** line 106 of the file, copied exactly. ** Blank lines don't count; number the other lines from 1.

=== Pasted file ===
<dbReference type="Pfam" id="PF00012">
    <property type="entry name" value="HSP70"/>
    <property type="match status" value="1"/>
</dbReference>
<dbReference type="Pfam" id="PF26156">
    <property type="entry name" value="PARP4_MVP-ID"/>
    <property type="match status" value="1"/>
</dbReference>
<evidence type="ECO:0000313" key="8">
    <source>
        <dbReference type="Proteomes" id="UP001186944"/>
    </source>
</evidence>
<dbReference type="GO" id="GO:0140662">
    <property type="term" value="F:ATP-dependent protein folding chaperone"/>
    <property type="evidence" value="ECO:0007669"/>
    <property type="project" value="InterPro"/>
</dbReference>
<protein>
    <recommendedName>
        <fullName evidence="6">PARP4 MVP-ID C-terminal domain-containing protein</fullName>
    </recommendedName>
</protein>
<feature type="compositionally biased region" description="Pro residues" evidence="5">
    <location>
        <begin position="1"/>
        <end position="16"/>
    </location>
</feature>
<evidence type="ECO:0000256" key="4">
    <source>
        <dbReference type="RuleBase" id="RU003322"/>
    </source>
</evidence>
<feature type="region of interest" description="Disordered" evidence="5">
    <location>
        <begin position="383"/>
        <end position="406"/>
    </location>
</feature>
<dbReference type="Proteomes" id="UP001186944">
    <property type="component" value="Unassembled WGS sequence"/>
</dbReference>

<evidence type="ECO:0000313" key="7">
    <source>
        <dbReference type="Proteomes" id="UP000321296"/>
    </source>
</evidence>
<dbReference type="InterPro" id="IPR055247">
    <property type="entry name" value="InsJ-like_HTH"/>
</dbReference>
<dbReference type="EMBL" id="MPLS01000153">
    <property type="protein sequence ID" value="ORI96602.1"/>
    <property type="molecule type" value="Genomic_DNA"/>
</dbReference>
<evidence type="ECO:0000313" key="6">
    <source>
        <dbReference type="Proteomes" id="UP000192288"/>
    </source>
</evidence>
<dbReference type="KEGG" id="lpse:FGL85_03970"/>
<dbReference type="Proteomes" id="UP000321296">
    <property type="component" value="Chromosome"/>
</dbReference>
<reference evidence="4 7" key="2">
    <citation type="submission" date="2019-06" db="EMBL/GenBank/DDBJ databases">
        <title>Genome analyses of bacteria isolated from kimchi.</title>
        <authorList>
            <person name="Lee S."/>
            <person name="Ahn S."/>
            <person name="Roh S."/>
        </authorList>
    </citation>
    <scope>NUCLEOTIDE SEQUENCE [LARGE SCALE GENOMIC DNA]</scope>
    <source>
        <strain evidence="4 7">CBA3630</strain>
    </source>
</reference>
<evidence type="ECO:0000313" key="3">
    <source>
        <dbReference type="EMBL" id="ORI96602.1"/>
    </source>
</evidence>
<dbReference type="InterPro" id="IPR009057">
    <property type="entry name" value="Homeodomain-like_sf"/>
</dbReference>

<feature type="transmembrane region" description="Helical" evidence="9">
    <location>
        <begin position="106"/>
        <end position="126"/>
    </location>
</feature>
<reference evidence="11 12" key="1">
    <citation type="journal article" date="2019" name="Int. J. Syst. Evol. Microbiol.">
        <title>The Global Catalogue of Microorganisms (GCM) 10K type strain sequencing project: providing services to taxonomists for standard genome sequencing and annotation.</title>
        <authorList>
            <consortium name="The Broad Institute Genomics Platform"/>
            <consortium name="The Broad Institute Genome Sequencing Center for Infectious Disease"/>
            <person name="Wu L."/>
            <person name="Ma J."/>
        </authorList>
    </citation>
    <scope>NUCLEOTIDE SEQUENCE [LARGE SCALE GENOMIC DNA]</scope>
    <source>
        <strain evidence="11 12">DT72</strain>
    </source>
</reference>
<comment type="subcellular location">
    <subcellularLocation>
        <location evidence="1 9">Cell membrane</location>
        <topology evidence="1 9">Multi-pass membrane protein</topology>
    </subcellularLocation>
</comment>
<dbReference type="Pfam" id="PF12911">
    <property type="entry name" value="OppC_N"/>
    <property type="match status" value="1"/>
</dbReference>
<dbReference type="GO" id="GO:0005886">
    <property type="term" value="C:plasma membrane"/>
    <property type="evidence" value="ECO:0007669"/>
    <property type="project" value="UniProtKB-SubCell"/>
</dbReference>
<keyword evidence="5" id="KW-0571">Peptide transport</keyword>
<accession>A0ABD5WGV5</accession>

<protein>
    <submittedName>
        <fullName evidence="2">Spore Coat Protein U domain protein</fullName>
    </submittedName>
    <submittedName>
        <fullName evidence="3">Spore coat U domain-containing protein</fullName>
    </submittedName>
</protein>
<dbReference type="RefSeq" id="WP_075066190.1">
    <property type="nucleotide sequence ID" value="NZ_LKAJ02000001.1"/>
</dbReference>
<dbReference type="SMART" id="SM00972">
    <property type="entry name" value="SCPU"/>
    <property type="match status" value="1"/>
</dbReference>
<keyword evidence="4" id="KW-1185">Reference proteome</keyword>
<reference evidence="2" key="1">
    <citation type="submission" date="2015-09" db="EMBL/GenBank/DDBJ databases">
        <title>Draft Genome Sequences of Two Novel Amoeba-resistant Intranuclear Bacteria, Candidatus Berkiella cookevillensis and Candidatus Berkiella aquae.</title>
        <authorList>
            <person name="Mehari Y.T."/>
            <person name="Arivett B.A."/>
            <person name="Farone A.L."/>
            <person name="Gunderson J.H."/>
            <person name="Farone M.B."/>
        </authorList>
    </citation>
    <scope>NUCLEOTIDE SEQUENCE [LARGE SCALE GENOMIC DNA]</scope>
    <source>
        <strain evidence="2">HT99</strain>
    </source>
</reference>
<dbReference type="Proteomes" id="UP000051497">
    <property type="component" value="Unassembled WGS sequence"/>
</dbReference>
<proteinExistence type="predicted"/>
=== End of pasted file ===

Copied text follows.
    </source>